How I create personas

To make this as easy to digest as possible, I will go through an example of how I would create a persona. This process is, of course, not representative of how everyone should create personas, but is my take.

Step 0: Do generative research

You have to do generative user research to create a persona. The only exception to this rule is the proto-persona mentioned above, based on assumptions and internal data. However, this persona should be used as a very basic starting point, and should not be a tool to make decisions about how a product can/should move forward.

Step 1: Define the goal of the persona

What is it that you are trying to accomplish with your persona? There are several different goals you can have when creating a persona. Below are the various reasons I've created them:

  • Show colleagues who our customers are
  • Highlight the behaviors of user groups
  • Present high-level motivations of users that cause them to visit a platform
  • Tell a story of how someone uses a platform

Step 2: Decide what information to include

There are many different recommendations on what you should include in a persona. Ask yourself: if I had never spoken to the user, what would I need to know to understand them better? Again, this does depend heavily on the goal above. In general, the different points of information you can include are:

  • Needs
  • Desires
  • Pain points
  • Anxieties
  • Hurdles
  • Goals
  • Motivations
  • Tasks
  • Current usage (of platforms or brands)
  • Fears
  • A story

Step 3: Pull together information from the research

Take the time to synthesize this information and find patterns and trends from the qualitative interviewing you did. When you define the information you are looking for, it makes it easier for you to comb through the data and find it. (PS: if you're looking for some straightforward synthesis tactics, you might like our "on-any-timeline" guide to qual research analysis).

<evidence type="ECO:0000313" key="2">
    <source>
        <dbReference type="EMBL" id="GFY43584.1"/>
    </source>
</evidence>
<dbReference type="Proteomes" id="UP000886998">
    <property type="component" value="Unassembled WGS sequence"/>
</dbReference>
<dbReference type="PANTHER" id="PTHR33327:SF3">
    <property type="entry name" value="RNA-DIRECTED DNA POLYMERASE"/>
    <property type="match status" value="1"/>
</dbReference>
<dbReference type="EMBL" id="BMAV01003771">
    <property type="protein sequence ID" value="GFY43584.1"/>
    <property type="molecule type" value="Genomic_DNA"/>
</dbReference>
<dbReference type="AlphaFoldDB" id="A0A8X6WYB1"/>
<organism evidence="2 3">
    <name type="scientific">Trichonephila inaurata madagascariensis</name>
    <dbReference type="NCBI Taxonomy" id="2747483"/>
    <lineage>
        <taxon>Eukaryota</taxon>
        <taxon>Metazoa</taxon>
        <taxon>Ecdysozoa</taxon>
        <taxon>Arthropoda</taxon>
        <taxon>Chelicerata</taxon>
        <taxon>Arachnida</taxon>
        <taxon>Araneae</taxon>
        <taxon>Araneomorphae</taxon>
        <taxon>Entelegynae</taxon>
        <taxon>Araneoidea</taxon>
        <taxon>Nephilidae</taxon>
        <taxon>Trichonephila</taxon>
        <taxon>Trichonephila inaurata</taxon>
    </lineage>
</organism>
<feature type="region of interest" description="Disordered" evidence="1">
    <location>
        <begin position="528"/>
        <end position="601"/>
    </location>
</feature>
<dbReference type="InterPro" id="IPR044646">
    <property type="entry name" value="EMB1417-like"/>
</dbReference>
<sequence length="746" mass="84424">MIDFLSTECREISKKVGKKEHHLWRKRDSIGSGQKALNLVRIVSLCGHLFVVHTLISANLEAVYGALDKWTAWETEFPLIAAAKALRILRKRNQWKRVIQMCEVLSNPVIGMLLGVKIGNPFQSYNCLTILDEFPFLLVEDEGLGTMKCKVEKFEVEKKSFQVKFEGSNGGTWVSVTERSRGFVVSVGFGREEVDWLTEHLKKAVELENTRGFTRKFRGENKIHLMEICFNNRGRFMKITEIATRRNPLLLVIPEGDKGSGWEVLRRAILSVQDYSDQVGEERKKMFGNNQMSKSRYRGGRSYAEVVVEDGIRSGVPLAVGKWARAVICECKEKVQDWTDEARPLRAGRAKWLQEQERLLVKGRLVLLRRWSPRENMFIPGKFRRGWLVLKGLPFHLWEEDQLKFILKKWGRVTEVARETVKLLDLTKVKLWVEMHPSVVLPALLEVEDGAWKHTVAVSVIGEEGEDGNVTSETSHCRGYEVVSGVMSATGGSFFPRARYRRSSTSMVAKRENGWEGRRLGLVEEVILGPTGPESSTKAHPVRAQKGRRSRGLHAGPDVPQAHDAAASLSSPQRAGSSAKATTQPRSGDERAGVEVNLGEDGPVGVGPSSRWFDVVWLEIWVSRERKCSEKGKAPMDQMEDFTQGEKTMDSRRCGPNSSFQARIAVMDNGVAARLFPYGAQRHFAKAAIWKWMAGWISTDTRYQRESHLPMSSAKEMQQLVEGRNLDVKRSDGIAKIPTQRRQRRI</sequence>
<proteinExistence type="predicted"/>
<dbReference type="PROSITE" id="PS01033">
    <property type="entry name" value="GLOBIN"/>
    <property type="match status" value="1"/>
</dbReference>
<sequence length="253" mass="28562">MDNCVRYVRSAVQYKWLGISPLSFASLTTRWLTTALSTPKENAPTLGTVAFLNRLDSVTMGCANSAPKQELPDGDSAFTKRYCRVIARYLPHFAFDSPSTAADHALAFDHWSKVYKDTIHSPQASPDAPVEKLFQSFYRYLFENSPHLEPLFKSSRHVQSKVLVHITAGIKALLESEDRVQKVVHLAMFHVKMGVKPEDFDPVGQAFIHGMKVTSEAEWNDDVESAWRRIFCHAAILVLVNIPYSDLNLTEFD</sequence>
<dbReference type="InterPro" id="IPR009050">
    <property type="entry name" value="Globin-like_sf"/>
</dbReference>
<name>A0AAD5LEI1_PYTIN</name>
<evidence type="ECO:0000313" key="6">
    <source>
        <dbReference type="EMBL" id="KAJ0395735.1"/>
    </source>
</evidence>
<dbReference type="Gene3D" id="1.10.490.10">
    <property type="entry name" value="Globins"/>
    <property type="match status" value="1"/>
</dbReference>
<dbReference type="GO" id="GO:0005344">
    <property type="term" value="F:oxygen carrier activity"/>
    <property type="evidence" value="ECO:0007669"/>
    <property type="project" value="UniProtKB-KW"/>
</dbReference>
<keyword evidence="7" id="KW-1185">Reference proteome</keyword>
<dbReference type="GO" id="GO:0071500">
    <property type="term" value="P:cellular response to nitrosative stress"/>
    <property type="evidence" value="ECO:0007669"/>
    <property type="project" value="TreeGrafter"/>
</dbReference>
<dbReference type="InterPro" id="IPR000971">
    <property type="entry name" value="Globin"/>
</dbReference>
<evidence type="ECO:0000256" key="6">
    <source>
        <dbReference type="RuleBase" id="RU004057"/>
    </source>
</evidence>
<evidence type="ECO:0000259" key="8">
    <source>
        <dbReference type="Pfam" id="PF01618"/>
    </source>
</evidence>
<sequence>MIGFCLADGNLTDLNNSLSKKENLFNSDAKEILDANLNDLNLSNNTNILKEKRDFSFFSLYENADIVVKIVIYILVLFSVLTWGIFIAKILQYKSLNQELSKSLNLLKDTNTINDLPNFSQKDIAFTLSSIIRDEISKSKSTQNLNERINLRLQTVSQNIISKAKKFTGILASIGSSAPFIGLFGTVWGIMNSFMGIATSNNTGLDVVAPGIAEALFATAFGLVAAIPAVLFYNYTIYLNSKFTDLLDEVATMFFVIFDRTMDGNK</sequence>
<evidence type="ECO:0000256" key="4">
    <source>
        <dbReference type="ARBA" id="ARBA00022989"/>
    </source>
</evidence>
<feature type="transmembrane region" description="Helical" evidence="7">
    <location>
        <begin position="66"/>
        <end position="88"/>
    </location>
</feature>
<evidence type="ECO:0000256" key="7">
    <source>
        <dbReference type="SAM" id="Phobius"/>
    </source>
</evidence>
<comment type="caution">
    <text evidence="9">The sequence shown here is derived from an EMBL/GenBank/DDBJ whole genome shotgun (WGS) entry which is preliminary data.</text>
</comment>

Remember: don’t make anything up. You want your personas to be based on real user data.

Nikki Anderson

Step 4: Outline the persona

Create version one of the persona. Include all the information you think might be relevant. Again, we are trying to help teams understand motivations of why someone might use a product, and also tell a story.

Step 5: Design the persona

Putting this information into a visual format is the last step. Try not to do this before you have all the information together. At this point, a common mistake I've come across involves dedicating too much with the graphics. 

For example, the bars that indicate people's personality traits on a spectrum can do more harm than good.They aren't beneficial at all to a team making a decision. Keep the persona simple.

Also, I'd discourage blindly using one of the many templates available. Although some may be beautiful, they will never serve you as well as tailoring your persona builds to your team's specific needs. Goals should precede visuals.